Thursday 10 November, 2022
The Tasmanian Aboriginal Legal Service, with Amnesty International, invites the Tasmanian media to the Raise The Age Rally at Parliament House at 1pm, Thursday November 10.
TALS Acting-State Manager Hannah Phillips said the Australian and all state governments have committed to the “Closing the Gap” strategy.
“A critical factor to closing the gaps for Aboriginal and Torres Strait Islander young people is raising the age,” Ms Phillips said.
“This legislative change is also supported by human rights advocates, those working in youth services, doctors and mental health professionals.
“From my experience, young people between 10-14 are committing offences because of a need - food, clothing, shelter - because they have behavioural challenges or because they are not engaged in school or other learning.
“This is a reflection on the system, not the young person.
“Detention does not work as a behavioural change method, it creates future inmates of Risdon Prison.”
WHAT: Raise the Age Rally
WHERE: Parliament House Steps, Hobart
WHEN: 1pm, Thursday November 10
Special Note: Rally Members will place toys on the pathway and steps leading to Parliament House, symbolising what a child’s experience should be (the toys will then be donated to an appropriate children’s charity).
Ms Phillips said it has now been one year since the Legislative Council passed a motion to Raise the Age of Criminal Responsibility to 14.
“Since this motion passed, we have heard many more disturbing details about the treatment of children in Tasmania’s justice system with the inquiry into the Ashley Youth Detention Centre. While we still have to wait until May for the report from this inquiry, we know that Tasmania can do better than this.”
TALS Community Engagement and Program Manager Lee-Anne Carter said it has been said young people will only be imprisoned as a last resort.
“Yet Aboriginal people especially young people continue to be overrepresented and incarcerated,” Ms Carter said.
“The promise to invest in early intervention and prevention programs available to divert young people away from the youth system in Tasmania must be done in consultation with Aboriginal communities.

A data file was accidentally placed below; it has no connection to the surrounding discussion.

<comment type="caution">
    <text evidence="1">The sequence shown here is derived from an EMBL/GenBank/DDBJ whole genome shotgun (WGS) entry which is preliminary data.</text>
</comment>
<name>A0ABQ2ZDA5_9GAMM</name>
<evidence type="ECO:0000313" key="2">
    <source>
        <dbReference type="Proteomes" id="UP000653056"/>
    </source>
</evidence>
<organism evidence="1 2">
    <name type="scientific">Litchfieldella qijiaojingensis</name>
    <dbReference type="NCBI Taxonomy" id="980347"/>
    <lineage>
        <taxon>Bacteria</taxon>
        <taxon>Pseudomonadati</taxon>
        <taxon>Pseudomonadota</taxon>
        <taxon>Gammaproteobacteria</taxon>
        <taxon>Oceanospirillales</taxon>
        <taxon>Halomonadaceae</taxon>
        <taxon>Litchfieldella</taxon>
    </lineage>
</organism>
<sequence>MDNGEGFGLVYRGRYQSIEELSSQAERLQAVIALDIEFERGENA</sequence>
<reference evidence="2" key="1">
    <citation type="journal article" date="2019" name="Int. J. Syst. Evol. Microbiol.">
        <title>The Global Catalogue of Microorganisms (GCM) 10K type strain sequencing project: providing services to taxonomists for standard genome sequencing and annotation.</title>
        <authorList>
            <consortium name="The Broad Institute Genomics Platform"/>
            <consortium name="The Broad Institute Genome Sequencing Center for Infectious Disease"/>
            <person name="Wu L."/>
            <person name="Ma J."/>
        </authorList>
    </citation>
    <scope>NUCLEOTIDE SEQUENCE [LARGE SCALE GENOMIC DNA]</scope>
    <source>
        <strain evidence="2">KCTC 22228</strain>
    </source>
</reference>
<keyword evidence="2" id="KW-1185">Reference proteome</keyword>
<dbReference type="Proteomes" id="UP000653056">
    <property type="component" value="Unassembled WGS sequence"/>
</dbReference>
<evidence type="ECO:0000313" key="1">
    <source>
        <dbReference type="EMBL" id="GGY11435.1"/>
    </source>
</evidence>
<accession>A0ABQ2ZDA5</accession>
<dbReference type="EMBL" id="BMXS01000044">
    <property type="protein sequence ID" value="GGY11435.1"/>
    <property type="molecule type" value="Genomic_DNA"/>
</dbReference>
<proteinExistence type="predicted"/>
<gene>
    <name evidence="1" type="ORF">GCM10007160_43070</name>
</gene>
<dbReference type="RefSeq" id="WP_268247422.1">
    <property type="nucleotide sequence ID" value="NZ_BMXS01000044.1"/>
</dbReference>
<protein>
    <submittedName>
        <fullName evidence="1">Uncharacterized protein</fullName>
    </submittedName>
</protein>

“These programs must be designed, created, and implemented in a cultural safe way and through a health response lens.
“There is little point to these programs if they are not properly designed, resourced, and provide opportunities to address underlying and systemic issues that lead to a young person’s contact with the youth justice system in the first instance.”
Amnesty International Australia and Change The Record have recently delivered our Raise the Age petition with over 200,000 signatures to Indigenous Affairs Minister Linda Burney and Attorney General Mark Dreyfus in Canberra. At the meeting, the Ministers expressed the Federal Government's strong commitment to taking national leadership on this crucial issue.
Ms Phillips said the Tasmanian Government has recently committed to developing a proposal to raise the age of criminal responsibility from 10 to 12.
“But this does not go far enough. TALS supports Raising the Age of criminal responsibility to 14 and this must occur as a priority and as an introductory part of the reforms. If this does not occur, it will lead to lifelong damage as children get stuck in the quicksand of the legal system.
“TALS is also supportive of a minimal age of detention being 16.
Media Contact: A.Mark Thomas, M&M Communications, 0422 006 732
“If this does not occur, it will lead to lifelong damage as children get stuck in the quicksand of the legal system
The Tasmanian Aboriginal Legal Service wants to see genuine engagement and consultation with a wide range of Aboriginal communities and organisations to support the best outcome for Aboriginal children and young people.
TALS has appointed Palawa man Jake Smith as its new CEO.
TALS welcomed Indigenous leader Noel Pearson to our Hobart office to yarn about the Voice.